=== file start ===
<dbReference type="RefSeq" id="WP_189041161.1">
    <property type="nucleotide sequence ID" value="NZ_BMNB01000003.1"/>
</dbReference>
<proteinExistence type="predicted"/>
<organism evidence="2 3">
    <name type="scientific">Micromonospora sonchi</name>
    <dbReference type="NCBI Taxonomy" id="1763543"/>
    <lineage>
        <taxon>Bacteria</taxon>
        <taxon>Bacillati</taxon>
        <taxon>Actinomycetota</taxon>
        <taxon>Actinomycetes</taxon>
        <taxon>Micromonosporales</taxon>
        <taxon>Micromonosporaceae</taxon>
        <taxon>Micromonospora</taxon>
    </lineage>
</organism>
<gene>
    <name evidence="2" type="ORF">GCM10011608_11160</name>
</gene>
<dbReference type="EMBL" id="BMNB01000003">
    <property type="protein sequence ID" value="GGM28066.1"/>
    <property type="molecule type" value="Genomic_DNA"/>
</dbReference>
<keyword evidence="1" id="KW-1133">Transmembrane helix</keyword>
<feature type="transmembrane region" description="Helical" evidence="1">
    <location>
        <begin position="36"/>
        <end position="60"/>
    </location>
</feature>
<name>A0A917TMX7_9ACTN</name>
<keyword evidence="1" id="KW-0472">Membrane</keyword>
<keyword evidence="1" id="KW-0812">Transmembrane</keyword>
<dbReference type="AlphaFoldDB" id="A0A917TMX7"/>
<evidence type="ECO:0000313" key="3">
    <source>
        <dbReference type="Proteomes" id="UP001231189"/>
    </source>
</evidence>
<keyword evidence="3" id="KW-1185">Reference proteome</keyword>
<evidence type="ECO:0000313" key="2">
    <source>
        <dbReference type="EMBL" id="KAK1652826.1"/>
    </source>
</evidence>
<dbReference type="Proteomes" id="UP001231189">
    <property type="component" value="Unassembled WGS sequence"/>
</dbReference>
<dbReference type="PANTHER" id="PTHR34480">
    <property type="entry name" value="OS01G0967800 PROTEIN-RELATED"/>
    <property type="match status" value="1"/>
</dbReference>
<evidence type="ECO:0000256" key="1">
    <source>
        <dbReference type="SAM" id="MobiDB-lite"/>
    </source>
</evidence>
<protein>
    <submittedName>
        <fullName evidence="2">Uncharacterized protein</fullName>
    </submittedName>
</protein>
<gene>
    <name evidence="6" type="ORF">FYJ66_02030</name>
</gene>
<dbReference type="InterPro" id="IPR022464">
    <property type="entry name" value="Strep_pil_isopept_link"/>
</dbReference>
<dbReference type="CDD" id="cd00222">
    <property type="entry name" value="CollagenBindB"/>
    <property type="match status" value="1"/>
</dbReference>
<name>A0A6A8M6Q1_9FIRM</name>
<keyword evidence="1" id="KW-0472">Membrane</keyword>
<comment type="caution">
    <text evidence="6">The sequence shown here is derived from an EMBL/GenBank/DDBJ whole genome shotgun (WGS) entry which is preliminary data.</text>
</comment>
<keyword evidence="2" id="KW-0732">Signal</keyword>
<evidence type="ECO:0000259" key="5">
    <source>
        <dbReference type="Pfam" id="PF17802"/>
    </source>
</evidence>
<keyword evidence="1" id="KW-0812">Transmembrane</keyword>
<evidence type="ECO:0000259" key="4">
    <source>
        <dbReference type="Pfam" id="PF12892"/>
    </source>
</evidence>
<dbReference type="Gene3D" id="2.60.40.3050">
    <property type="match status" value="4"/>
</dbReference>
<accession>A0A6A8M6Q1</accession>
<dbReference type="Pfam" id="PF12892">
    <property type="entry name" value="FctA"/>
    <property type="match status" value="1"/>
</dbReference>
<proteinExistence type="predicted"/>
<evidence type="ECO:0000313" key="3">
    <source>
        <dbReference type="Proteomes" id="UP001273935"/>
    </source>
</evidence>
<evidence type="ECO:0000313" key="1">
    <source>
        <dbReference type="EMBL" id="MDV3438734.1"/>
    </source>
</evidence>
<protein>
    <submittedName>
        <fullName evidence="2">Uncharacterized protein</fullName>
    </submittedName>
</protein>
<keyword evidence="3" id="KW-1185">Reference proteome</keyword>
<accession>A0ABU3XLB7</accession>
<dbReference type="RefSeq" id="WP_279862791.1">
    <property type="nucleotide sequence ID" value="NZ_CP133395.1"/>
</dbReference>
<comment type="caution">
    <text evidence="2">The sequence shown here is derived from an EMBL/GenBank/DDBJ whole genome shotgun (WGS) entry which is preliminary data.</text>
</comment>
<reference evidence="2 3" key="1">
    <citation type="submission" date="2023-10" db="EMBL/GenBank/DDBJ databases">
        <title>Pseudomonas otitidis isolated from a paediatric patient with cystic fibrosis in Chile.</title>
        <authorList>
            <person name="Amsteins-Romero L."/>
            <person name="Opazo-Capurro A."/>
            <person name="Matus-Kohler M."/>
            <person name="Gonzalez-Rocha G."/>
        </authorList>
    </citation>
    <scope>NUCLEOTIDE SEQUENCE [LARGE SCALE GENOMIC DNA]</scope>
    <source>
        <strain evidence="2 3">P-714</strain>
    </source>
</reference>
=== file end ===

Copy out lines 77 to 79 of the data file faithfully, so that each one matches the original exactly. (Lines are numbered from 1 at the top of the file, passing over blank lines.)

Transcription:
    <text evidence="6">The sequence shown here is derived from an EMBL/GenBank/DDBJ whole genome shotgun (WGS) entry which is preliminary data.</text>
</comment>
<keyword evidence="2" id="KW-0732">Signal</keyword>